Your main characters embark on quite a quest to find the last remaining dragon, entering many different lands along the way. How did you manage to express such different settings so authentically?

I love nature and I love to explore, so imagining and describing exotic places is never hard for me. There are so many amazing things that go overlooked in our world that I wanted to highlight some of those elements in Keriya’s world. The waterfall-mesa of the Galantrian Village is inspired in part by Niagara Falls. Shivnath’s Mountains and the Aerian countryside were inspired by Mount Katahdin and the beautiful untouched wilderness in northern Maine. Noryk is a mishmash of the best aspects of famous cities and landmarks around the world. I drew upon places that I loved, places that were already fantastic in their own right, and just added a little bit of magic to them.

When we first read Dragon Speaker, we couldn’t help but compare it to His Dark Materials. Are you a fan of Phillip Pullman, and what other writers dominate your bookshelves?

I am absolutely a fan, and His Dark Materials was one of my favourite series in my later teen years. I didn’t watch too much television or movies growing up, so books were all I had. The Hobbit and the Lord of the Rings trilogy did a lot to define me as a fantasy reader and writer. The Wheel of Time series was another major influence – Robert Jordan built such a complex and intricate world, and that really set the bar for me. It also made me realize how powerful it could be to experience a story from different characters’ perspectives.

I admit I’m also a big fan of YA material. I recently was referred to the Wings of Fire series, which is aimed at younger readers, but I loved it. Of course, those books are 100% about dragons, so there’s no way I couldn’t have enjoyed them; but they were a refreshing departure from some of the weighty adult series I’ve been reading of late.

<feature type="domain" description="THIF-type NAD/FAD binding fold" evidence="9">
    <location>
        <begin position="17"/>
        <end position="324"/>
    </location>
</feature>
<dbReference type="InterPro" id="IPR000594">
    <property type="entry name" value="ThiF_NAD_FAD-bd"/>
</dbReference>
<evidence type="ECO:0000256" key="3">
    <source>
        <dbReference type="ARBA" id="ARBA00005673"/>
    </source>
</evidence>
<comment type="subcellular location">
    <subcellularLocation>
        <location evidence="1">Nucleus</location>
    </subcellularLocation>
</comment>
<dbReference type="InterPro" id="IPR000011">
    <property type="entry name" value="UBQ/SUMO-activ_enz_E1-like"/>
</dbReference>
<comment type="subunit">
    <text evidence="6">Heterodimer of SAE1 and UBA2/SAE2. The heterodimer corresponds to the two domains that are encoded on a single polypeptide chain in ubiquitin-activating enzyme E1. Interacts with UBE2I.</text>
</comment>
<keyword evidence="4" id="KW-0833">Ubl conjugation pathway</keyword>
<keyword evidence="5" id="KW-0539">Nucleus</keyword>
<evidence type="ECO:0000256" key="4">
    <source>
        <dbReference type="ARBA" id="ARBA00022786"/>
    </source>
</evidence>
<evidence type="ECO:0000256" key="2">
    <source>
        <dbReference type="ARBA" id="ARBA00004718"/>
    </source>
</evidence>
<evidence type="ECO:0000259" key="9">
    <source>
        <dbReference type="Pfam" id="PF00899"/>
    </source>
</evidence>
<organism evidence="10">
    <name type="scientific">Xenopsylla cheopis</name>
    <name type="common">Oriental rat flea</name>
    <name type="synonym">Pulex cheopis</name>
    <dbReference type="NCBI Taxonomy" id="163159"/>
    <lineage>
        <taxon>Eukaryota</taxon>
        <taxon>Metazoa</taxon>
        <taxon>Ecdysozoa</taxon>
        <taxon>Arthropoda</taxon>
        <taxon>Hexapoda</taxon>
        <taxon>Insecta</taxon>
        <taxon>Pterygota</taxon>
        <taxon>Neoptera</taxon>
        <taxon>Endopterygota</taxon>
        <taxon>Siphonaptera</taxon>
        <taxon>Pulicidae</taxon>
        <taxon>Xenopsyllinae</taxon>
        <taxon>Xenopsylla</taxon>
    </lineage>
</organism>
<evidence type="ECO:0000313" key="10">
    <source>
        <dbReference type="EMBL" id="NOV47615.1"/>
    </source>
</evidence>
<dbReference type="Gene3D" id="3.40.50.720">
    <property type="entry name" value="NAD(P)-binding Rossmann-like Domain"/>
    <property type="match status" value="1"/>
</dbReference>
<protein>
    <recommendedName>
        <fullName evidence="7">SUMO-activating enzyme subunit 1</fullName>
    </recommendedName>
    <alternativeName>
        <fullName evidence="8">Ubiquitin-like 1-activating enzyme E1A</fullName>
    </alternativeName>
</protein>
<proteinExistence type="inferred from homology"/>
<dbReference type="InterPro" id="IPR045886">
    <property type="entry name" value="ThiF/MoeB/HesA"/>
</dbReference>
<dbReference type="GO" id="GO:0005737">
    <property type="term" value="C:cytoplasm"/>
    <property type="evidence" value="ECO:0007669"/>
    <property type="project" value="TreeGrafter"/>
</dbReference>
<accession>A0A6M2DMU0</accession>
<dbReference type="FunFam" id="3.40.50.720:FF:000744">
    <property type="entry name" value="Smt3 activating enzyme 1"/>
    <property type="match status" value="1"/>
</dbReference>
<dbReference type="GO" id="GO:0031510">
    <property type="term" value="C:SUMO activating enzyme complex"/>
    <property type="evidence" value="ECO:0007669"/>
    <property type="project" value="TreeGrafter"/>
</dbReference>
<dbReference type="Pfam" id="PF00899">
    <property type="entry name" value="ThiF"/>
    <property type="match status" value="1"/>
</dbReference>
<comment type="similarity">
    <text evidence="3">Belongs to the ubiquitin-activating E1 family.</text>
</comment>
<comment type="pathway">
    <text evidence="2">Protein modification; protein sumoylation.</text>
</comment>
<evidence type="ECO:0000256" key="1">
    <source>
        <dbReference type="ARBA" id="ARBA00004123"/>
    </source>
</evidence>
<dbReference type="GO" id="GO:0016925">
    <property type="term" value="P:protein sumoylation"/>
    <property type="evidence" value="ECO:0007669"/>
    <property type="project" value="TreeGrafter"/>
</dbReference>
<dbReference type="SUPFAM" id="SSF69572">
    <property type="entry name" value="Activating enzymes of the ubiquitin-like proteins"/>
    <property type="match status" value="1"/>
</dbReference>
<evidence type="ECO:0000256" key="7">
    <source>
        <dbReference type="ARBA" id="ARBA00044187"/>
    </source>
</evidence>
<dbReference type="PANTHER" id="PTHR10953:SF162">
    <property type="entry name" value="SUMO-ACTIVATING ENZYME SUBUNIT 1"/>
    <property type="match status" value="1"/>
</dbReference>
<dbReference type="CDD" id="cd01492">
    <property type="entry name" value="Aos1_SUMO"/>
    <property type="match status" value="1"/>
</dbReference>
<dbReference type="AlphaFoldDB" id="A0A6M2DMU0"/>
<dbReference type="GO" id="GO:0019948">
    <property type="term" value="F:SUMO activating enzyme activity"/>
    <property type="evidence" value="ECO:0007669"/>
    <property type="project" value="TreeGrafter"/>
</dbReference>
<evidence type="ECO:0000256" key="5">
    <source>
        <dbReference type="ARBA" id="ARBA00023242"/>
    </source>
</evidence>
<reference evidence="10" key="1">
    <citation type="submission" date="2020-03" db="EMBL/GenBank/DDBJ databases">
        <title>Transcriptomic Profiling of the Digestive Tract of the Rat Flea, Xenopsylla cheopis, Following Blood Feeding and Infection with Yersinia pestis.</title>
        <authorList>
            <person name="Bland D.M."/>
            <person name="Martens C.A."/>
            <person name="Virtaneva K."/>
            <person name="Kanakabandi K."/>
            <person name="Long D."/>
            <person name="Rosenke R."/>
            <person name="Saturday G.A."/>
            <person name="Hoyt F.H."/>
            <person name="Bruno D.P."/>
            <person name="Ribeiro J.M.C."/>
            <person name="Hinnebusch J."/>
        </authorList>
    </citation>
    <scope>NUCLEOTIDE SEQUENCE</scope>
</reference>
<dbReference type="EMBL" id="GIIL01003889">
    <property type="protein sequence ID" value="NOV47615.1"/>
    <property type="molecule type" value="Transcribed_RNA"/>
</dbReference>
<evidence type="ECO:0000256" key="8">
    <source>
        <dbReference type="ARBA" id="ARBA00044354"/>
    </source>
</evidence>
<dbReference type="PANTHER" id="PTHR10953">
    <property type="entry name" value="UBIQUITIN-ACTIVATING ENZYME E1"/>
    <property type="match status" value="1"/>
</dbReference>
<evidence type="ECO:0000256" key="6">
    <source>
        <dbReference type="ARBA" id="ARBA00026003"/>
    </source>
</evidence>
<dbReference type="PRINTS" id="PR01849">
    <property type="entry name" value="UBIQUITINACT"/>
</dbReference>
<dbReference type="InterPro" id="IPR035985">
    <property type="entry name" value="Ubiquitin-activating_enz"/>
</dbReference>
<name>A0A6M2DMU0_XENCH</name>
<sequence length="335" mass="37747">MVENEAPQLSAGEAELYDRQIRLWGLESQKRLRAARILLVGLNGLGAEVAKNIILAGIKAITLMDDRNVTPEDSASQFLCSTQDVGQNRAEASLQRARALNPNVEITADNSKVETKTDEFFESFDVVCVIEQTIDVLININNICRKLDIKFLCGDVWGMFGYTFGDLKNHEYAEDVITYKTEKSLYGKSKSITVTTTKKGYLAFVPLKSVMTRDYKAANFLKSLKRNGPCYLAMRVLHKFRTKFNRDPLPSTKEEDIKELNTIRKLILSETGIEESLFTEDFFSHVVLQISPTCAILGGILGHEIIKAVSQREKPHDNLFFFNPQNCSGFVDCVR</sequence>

You have quite an extensive history in film. Do you find it tough juggling the different skills and disciplines needed for creating films and books?

Part of me actually regrets getting so deeply entrenched in film, because it caused me to neglect my books for a long time. There weren’t enough hours in a day nor days in a year for me to produce all my film work and finish an entire novel series.

My biggest motivating factor has always been the story – telling a great story, and finding the best way to convey that story to your audience. Most filmmakers point to a particular film and say “That’s the movie that made me want to make movies”. For me, it was the first Lord of the Rings film. It turned magic into reality. It was so visual and immersive. It brought me to a different world. I knew the moment I saw it that I wanted to make movies like that, and I worked hard to learn everything I could about the film industry.

Unfortunately, I don’t have hundreds of millions of dollars, so I have thus-far been unable to make Lord of the Rings-esque movies. As time went on, I gravitated back to the medium of the written word, realizing that it actually afforded me a lot more power and freedom to create – and share – the magical worlds I saw in my head.

What’s the most exciting thing about knowing Dragon Speaker will be out in print this summer?

The fact that it’s actually happening at all is exciting. It’s such a huge accomplishment that I managed to get this far. I went through years of submissions and rejections from agents and publishers alike, so I had really lost hope that it would ever go anywhere.

As cliché as it sounds, it is a dream come true – and I’ve done a lot of big dreaming, so I got used to dreams not coming true. The whole process of getting picked up by Pen Works Media has re-energized and re-inspired me.

Where would you like to be in five years’ time?

Ideally publishing the fifth book in the series! I’d love to see the books become successful, and as long as we’re dreaming big, I would really love to see them get adapted into films. I think it would be amazing to see Shivnath and Thorion up on the silver screen. I’d also like to have started work on the prequels I have planned. There are a lot of Allentrian stories I still want to tell!

We would like to thank Elana for her time, and wish her every success with the release of Dragon Speaker – not that we’re biased or anything!